Mildly obese fare better after MI

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The findings should prompt doctors to focus more on MI patients with normal BMI.

While many patients will make efforts to improve their lifestyle following myocardial infarction (MI), findings from a new study suggest it may not be wise for those who are overweight or mildly obese to try to lose weight aggressively in the initial period after a heart attack.

After examining data from 19,499 patients discharged following an MI, scientists found that in the three years after an attack, people considered mildly obese with a body mass index (BMI) of 30-34.9kg/m2 were 30 per cent more likely to survive and spent fewer days in hospital than those of normal weight (BMI between 18.5-24.9kg/m2). The author theorised that mildly obese patients fare better after MI because they have more energy reserves to combat the illness.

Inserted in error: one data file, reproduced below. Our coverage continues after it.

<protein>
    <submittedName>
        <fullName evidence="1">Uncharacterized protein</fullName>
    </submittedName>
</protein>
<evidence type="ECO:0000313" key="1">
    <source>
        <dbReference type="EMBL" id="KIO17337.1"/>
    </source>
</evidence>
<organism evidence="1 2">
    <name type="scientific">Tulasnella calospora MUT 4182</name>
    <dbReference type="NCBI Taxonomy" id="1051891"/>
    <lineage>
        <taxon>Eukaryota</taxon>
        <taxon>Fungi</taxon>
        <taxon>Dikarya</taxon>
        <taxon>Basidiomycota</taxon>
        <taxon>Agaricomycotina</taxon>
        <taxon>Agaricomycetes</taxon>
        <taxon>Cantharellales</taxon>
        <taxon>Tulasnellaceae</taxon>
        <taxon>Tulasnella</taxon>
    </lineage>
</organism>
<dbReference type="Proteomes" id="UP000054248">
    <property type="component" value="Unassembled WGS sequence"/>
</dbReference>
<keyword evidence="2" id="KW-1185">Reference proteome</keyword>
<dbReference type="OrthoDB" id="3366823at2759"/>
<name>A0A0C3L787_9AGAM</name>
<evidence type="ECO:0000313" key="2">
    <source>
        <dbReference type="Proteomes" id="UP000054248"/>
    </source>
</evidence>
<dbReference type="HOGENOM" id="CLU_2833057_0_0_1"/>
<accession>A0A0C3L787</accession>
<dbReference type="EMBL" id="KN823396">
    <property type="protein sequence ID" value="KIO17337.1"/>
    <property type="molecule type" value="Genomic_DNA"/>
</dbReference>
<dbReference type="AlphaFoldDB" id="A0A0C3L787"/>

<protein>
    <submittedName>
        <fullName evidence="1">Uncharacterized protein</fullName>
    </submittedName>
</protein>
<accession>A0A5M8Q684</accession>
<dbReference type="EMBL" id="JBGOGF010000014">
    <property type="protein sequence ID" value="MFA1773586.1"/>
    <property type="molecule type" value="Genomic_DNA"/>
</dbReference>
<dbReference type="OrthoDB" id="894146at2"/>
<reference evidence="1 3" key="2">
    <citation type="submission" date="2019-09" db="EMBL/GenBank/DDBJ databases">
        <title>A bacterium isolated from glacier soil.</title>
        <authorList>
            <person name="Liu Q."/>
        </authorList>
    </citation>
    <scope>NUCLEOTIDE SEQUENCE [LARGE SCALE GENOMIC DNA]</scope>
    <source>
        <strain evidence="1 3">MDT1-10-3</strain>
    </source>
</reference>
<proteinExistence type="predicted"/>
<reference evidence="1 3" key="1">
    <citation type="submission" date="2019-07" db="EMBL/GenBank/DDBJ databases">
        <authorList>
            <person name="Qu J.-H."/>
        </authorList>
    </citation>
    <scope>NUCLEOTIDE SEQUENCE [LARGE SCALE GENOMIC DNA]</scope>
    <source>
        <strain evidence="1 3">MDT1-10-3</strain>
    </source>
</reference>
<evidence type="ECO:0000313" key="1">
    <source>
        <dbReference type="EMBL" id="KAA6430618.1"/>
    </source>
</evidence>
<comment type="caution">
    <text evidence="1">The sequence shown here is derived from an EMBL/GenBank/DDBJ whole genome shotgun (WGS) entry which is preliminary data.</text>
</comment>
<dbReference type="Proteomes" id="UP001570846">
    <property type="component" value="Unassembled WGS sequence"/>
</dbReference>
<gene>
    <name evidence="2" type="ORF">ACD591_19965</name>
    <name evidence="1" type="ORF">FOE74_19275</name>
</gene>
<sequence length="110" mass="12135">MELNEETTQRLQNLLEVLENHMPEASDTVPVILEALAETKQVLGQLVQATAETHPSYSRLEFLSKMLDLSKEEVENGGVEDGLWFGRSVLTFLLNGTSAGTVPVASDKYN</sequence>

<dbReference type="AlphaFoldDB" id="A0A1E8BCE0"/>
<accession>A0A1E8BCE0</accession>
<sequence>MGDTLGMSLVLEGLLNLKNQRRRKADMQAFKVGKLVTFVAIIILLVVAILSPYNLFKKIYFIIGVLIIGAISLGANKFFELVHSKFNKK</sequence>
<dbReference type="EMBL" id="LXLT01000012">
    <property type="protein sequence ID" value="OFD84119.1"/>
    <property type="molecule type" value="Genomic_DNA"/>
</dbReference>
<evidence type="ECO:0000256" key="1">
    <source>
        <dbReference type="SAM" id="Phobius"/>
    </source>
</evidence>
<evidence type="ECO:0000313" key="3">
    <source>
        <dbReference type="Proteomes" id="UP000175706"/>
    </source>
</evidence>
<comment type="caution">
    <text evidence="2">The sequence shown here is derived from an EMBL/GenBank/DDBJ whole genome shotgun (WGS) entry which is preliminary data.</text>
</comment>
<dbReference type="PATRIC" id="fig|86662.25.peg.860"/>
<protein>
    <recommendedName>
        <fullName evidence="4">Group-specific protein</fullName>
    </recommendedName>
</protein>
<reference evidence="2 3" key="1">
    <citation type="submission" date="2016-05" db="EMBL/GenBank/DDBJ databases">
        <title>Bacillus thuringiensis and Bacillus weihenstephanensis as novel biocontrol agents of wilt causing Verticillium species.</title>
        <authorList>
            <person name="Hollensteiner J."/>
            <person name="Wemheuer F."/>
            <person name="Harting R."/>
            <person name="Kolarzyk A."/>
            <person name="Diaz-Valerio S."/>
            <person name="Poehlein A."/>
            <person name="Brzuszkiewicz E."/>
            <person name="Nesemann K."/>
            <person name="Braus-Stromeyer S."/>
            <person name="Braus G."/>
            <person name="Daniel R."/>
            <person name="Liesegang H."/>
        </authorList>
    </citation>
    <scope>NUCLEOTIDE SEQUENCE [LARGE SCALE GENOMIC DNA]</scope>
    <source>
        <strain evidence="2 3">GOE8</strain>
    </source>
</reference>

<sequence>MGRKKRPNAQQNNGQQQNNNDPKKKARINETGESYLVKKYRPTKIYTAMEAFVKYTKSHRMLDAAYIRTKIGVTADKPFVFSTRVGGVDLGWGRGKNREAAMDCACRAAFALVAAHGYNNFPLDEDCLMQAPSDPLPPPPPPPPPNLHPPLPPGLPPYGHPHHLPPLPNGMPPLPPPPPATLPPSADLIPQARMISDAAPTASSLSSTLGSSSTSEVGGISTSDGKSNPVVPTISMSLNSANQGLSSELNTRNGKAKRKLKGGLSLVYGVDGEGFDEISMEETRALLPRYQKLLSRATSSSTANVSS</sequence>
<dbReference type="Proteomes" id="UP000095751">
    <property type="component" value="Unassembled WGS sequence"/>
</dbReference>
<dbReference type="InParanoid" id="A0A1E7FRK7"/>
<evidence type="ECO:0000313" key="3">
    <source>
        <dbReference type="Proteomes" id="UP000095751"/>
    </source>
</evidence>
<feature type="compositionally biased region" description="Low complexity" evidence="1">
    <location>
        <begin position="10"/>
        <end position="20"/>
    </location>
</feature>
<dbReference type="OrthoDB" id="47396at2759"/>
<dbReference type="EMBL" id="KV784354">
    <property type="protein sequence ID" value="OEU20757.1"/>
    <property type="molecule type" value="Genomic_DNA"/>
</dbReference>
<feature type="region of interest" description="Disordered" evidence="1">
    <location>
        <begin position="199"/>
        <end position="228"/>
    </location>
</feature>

Dr Ian Neeland, cardiologist and first author of the study published in the  European Heart Journal: Quality of Care and Clinical Outcomes , said the findings should prompt doctors to focus more on MI patients with normal BMI and “not assume that just because they’re normal weight, that they’re probably going to be better off”.

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